There is an information gap in Puerto Rico, the result of conflicting government agency priorities, independent databases and workflows, and budgetary constraints. Independent systems have rendered an incompatibility between land administration agencies, producing a land administration system that does not fully reflect the land rights and land use of Puerto Ricans. As a result, many response and recovery activities following Hurricanes Irma and María have been hindered.


The GeoFrame Program will consolidate the “building blocks” of existing Island laws, programs, datasets, and stakeholder needs into a single, standardized, formal system—with a centralized and open GIS database—resilient to crisis scenarios. This system, or Spatial Data Infrastructure, will enable citizen, multi-organizational, and cross-border collaborations to address local, regional and global challenges, including natural and human-made disasters. This systemic collaborative architecture promotes efficiency at all levels of government and society.

Program operating budget: $50,000,000


The Government of Puerto Rico and the Puerto Rico Housing Department (PRDOH) are pleased to announce the Puerto Rico Geospatial Framework (GeoFrame) Program — a coordinated effort to build the first comprehensive Spatial Data Infrastructure (SDI) for the Island.


Program Guidelines (V2.0)Download 
Program Guidelines (V1.0)Download 
Cross Cutting Guidelines (V3.0) -- Posted 06/08/2021Download 


The GeoFrame Program responds to existing land use, land administration, and spatial data constraints of the Government of Puerto Rico. The Program will work with data users and producers, Puerto Rican agencies and organizations, as well as a procured technical service provider, to design and build the envisioned geospatial infrastructure.


If you are a company or firm specializing in geospatial information, Spatial Data Infrastructure, and developing land administration systems for governing bodies, please see the Request for Proposals HERE.


A sustainable society depends on coordinated, human-to-land information. And information is only useful when it is accurate, secure, and accessible to all stakeholders.

Inaccurate and inaccessible spatial information in Puerto Rico crippled emergency responders during Hurricanes Irma and María, and resulted in response teams wasting critical time trying to navigate unmapped roadways. Puerto Ricans were isolated by landslides and flooded waterways, and many homes without physical addresses, or homes that were informally constructed, unregistered, and unknown outside the immediate community, were unable to be reached. A comprehensive, secure, and interoperable spatial data infrastructure that provided accurate baseline information did not exist.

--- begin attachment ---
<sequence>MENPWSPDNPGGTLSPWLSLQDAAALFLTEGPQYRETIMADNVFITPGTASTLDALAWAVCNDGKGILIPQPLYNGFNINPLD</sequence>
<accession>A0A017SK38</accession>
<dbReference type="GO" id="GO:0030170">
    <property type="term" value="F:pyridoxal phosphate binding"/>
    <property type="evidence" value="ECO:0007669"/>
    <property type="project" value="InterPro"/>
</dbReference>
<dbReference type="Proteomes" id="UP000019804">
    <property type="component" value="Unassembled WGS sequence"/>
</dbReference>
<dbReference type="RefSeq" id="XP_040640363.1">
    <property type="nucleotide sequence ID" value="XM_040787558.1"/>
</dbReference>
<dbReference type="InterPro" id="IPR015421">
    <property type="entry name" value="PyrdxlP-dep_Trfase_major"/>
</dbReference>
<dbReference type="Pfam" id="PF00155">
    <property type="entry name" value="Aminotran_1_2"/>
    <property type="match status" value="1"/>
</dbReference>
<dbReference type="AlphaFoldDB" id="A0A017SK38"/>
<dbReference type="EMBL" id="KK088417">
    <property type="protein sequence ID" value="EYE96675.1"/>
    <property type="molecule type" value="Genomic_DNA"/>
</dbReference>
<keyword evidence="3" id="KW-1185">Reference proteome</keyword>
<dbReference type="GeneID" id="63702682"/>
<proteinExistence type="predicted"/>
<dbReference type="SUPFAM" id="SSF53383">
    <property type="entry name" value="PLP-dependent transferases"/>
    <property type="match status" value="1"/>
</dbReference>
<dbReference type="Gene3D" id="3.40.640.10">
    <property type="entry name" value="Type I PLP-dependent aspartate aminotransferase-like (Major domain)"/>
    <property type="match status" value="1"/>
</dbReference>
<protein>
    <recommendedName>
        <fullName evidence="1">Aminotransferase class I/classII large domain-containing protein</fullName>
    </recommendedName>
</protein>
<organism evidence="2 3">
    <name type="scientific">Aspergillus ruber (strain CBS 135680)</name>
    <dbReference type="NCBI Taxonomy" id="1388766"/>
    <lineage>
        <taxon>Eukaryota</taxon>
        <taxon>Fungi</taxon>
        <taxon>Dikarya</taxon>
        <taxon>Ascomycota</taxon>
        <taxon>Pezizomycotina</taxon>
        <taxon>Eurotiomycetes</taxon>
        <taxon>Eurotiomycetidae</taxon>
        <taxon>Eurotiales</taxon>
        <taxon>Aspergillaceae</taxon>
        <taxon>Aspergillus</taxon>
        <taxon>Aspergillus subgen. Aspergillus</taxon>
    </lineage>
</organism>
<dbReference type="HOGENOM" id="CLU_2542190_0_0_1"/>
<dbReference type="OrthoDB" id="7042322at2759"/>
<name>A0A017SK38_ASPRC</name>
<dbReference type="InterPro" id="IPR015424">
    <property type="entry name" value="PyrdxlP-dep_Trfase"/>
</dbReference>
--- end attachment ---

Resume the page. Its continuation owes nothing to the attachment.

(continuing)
This illustrates the simple fact that all people build relationships to land and property, and therefore, all people benefit from accurate, centralized, spatial representation of land information.


Planning effective, sustainable recovery solutions in Puerto Rico requires a fully informed government and citizenry who are able to visualize the relationships between people and their location, understand changes and trends, and make informed decisions that can safeguard life, land, and property. We call this fully informed state a Spatially Enabled Society (SES) – one whose citizens, governmental and nongovernmental entities make use of and benefit from the availability of geospatial information.

The goal of the Puerto Rico Geospatial Framework (GeoFrame) Program is to increase access and transparency of land use and geospatial data in Puerto Rico. The Program aims to support the ability of all stakeholders, including citizens, non-governmental entities, and governmental agencies, to understand the spatial component of land administration and the place-based nature of property and governance of land and water.


Geospatial Information is data that references a place on Earth. We interact with this daily through mailing addresses and mapping applications. The United Nations has indicated that producing and coordinating more reliable geospatial information is essential for sustainable development, policy-making, programming and project operations.



Geospatial information becomes outdated or unsuitable for governance systems if a framework of technology, policies, and institutional arrangements are not comprehensively coordinated. Standardizing information further facilitates the creation, exchange, and use of geospatial data and related information resources.


This Geospatial Infrastructure and its information resources are used to supply evidence at key decision points. Decisions may range from a family purchasing a house outside a known floodplain; a non-profit identifying education development opportunities specific to economically underserved communities; a government agency prioritizing building inspection assistance where informal construction persists or a farmer choosing to cultivate specific land units based on geological or environmental information. A spatially enabled society is one that makes use of, and benefits from, the availability of geospatial data, information, and services to organize a resilient, sustainable community.


The Puerto Rico Geospatial Framework (GeoFrame) Program, will support Puerto Rico’s growth towards a Spatially Enabled Society (SES) by producing a foundation of high-quality, geo-referenced data, and building a spatial data infrastructure of people, policies, software, hardware, and systems for citizens to access and use spatial data to enable evidence-based decision-making.